From every back road and small town in this nation, there come vivid images, haunting melodies, and inspirational thoughts. When you find yourself at the crossroads, New York-based folk duo Don Haynie and Sheryl Samuel can help you find bearing and course. After all, they’ve been on the road since the mid-1980s.
Recognizing our broad land as a melting pot with considerable opportunity, the title cut is also a cautionary tale about America’s wrongs that come with so many rights. Don and Sheryl sing, “That there’s room for us all to abide, Golf course and ghetto, A Tangled rainbow, Spreads across the millennium sky, Here in America, Here in America.” In similar fashion, their own influences come from the multiple genres of folk, blues, jazz, and rock. “Roomers” even pays a lyrical tribute “to those old-time airs that the late night radio will play.” “Sawdust Avenue” acknowledges “the songs we sang, some were old and some were new, I never hear them now, without seeing me and you.”
Their thematic 2-CD album Here in America is full of multi-hued spectral colors “like the red and gold in autumn or a morning glory bloom.” A 20-page CD booklet with lyrics and photos is included with the record.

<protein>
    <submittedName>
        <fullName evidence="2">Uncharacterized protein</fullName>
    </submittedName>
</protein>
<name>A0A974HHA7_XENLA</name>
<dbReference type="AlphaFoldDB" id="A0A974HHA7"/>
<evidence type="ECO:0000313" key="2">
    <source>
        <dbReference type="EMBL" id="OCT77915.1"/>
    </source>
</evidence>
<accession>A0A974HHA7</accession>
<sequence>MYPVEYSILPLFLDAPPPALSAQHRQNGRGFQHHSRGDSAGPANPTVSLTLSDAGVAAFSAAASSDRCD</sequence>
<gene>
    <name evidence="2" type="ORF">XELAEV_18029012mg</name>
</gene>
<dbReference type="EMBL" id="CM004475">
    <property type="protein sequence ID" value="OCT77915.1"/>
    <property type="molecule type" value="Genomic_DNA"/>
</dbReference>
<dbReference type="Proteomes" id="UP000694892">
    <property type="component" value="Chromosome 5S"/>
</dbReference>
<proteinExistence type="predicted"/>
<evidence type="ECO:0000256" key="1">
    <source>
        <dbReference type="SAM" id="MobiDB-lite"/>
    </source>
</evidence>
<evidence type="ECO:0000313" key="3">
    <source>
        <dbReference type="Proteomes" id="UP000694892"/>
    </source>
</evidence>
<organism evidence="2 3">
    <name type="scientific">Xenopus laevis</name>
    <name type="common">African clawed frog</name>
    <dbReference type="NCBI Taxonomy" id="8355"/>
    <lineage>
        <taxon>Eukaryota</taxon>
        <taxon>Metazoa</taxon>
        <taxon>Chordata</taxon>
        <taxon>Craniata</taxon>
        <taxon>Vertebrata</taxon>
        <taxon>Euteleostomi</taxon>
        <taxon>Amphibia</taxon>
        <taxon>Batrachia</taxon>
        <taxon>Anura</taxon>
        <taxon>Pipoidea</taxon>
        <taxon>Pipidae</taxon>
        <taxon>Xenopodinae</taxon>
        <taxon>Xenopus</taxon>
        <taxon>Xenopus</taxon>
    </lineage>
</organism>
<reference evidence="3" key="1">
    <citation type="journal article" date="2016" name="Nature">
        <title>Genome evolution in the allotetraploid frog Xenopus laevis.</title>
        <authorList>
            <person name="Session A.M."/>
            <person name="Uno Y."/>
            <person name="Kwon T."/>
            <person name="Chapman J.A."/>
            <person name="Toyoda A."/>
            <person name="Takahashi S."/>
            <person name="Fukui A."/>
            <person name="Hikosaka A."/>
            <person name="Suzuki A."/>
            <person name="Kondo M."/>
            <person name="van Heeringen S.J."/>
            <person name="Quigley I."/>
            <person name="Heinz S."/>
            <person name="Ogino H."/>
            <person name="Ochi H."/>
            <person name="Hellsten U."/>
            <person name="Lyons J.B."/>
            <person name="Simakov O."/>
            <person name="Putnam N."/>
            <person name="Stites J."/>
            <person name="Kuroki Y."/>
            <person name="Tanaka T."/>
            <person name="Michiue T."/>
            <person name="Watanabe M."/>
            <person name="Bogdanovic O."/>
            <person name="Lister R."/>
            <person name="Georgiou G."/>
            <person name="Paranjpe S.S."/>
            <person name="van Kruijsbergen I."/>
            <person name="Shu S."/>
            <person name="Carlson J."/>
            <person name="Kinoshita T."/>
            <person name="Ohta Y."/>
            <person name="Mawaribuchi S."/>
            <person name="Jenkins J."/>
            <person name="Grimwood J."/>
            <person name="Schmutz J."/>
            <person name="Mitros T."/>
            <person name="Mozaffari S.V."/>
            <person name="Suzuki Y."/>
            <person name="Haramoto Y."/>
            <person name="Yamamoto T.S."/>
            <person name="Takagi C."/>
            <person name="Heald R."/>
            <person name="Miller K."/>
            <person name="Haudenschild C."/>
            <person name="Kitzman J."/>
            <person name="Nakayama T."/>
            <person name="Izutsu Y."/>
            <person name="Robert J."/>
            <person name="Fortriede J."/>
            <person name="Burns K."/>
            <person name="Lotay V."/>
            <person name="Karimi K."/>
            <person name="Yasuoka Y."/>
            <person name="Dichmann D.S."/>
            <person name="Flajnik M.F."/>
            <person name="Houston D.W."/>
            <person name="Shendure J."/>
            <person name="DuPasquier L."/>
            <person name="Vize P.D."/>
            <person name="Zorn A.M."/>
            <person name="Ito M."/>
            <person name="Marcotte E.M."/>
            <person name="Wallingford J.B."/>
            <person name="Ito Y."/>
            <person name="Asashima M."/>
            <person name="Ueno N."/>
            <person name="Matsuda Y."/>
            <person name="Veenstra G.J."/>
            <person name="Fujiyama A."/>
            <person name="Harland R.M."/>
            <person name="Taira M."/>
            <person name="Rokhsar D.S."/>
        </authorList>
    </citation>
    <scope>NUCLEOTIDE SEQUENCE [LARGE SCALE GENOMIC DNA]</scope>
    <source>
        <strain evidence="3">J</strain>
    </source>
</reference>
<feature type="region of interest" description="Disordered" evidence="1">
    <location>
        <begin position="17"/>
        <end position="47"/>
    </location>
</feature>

Despite some occasional disillusionment and admonition, the duo conveys optimism in the form of wildflowers, good folks, a warming fire, shelter, grapes on the vine, and fruit on the tree. While we all encounter sadness or grief now and then, “There’s a Lot of That Goin’ Around” tells us to remain focused on the luck and happiness that eventually comes. The second disc in this album presents an original song in three parts called “The Pride of the City” that makes a poignant statement about events that unfolded on September 11, 2001. For fun and interest, Don and Sheryl also offer a few instrumental mixes of the song.
Instrumentally, guitarist Haynie and percussionist Samuel are supplemented with bass (Scott Petito), percussion (Randy Ciarlante), accordion & keyboards (Professor Louie), saxophone & clarinet (Harvey Kaiser), and violin (Larry Packer). These proficient upstate New York musicians have performed on the duo’s prior albums.
While most were recorded in New York, two interesting cuts with their own electric Cajun persona are “God Bless Louisiana” and “Country Tavern on a Saturday Night” that pull in Lee Benoit (accordion), Valerie Benoit (electric guitar), Bill Grass (fiddle), Vern Lagneaux (bass), and Gary Usey (drums). Haynie and Samuel’s jambalaya is complete with another musical image – “the jukebox rockin’ through the door.” Louisiana is clearly another place they love, and Lee Benoit and the Bayou Stompers brought those two songs to life.
Always capturing a sense of musical place, Haynie & Samuel’s Americana music on Here in America is recommended as a diverse ocean of emotion and wanderlust with harmonized beauty.Powered by Sidelines